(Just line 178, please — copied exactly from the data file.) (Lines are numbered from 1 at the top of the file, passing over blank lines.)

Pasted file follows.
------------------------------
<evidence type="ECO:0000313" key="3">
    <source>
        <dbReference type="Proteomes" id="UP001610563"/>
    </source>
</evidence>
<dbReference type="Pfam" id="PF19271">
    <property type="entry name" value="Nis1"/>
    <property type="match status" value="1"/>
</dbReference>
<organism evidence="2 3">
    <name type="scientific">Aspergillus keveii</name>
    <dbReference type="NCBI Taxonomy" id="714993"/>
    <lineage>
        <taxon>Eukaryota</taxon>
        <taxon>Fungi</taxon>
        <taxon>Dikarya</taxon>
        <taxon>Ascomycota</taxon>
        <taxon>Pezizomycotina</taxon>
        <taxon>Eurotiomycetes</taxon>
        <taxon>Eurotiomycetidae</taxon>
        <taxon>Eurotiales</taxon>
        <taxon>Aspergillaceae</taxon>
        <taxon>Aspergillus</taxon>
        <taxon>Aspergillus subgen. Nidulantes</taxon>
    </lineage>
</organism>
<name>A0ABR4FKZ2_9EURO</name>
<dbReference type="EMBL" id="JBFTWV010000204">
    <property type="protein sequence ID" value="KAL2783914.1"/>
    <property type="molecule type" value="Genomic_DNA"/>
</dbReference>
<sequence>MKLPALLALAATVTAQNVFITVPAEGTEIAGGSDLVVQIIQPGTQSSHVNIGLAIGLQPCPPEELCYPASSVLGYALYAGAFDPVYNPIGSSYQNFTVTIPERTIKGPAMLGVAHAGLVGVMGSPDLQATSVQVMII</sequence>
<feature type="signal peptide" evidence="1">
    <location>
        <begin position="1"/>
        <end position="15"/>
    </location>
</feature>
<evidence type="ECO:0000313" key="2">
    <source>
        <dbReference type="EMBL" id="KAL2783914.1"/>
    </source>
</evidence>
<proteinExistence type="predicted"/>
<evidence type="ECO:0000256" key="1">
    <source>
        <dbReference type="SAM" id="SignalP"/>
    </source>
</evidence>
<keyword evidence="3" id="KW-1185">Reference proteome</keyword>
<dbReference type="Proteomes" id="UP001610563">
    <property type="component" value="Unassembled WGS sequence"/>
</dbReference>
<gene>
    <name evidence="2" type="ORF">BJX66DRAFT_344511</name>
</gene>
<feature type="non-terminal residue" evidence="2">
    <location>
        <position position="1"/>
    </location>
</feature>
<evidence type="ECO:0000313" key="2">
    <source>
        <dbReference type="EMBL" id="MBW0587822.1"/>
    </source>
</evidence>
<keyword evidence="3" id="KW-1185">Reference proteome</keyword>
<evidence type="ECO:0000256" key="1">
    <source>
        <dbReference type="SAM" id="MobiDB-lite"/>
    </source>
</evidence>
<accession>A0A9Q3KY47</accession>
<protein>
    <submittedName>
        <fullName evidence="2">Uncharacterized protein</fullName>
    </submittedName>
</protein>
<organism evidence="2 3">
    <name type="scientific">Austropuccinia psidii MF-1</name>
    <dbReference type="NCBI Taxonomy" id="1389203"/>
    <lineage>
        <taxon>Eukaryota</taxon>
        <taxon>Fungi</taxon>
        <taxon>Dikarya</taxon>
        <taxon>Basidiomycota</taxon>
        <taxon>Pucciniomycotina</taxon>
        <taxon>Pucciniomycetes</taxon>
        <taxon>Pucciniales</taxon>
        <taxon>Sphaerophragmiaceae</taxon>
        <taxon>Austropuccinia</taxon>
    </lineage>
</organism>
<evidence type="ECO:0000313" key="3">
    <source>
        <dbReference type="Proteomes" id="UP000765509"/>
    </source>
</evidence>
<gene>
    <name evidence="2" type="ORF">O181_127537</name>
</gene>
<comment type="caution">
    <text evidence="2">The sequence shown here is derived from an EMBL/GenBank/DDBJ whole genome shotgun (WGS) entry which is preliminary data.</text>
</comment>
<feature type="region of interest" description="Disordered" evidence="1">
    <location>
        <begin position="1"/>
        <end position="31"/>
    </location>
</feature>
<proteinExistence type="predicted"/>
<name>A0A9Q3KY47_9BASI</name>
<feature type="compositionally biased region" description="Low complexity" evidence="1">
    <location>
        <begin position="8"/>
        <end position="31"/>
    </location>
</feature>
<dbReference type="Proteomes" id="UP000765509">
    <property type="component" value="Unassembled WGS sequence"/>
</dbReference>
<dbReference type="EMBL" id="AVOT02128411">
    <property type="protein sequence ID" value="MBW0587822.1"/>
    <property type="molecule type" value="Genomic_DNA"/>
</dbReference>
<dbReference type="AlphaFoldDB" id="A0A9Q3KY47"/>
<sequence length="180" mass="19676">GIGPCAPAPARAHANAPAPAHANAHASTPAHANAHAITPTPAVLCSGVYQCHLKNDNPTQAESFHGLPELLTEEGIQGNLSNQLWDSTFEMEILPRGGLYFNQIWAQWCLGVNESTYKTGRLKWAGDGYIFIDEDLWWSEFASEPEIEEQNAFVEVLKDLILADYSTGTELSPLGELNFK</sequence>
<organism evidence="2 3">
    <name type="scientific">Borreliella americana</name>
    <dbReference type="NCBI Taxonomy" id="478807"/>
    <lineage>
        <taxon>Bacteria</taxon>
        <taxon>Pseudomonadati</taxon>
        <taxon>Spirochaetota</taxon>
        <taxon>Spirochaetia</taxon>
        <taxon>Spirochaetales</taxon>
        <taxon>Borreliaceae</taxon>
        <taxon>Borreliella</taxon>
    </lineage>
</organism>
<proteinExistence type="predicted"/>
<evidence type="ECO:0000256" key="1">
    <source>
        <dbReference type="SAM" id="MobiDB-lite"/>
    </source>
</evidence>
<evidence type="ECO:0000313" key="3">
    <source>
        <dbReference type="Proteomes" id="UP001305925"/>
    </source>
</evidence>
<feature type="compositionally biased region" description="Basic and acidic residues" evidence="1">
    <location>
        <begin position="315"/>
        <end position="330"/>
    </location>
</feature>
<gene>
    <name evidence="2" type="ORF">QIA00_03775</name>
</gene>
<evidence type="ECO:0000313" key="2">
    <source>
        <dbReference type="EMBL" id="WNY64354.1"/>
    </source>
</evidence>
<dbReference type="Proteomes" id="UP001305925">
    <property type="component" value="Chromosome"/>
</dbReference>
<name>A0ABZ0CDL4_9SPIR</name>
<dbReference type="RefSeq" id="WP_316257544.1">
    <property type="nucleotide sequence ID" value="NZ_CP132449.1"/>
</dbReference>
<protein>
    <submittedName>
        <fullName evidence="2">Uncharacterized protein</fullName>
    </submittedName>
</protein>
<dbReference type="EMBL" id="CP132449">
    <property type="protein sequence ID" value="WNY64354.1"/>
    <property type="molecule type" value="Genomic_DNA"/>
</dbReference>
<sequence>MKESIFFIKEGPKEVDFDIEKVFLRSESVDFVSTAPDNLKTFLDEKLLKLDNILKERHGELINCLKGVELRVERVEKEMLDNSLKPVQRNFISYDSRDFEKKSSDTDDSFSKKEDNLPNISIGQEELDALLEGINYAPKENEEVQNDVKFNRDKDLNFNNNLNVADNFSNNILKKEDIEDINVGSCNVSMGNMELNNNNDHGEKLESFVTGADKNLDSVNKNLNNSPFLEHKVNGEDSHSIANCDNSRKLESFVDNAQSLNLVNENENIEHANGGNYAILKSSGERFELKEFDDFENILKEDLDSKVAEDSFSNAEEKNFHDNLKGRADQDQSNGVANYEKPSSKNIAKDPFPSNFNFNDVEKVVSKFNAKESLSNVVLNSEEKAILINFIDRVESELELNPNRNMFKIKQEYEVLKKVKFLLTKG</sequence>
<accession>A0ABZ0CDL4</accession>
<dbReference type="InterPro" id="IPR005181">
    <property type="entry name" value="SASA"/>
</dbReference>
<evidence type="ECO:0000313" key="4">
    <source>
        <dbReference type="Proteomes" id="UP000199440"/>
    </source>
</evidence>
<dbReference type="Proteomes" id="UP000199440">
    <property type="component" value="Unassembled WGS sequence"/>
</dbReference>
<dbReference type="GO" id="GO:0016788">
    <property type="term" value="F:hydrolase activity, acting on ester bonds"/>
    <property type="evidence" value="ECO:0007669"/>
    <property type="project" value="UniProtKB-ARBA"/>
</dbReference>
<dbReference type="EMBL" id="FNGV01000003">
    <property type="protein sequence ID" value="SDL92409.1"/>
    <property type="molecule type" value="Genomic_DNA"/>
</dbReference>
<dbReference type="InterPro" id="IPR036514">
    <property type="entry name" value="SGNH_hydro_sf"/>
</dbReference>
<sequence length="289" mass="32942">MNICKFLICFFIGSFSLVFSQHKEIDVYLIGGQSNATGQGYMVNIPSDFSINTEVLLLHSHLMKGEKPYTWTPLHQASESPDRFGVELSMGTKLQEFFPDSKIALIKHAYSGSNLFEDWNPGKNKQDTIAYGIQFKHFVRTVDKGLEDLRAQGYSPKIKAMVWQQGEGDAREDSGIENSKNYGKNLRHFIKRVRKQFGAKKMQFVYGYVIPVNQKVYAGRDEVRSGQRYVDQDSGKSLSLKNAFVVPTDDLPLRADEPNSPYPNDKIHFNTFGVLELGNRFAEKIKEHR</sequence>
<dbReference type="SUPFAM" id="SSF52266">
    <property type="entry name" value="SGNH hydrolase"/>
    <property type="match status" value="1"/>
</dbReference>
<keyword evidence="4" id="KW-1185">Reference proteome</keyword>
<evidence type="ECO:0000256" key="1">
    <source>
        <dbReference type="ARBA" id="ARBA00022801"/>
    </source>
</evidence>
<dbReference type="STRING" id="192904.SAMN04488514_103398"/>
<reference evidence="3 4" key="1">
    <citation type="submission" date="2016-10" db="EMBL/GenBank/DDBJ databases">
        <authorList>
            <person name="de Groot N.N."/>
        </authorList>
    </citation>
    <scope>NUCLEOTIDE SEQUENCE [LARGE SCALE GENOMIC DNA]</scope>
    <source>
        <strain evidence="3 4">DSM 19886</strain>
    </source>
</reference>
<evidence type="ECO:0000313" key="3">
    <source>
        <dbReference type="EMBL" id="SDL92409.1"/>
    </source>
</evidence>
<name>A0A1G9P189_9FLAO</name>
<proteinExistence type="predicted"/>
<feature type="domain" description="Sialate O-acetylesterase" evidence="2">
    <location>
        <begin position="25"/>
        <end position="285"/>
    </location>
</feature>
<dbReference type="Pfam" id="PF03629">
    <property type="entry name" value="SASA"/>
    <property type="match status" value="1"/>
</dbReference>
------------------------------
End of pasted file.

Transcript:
<dbReference type="EMBL" id="CP132449">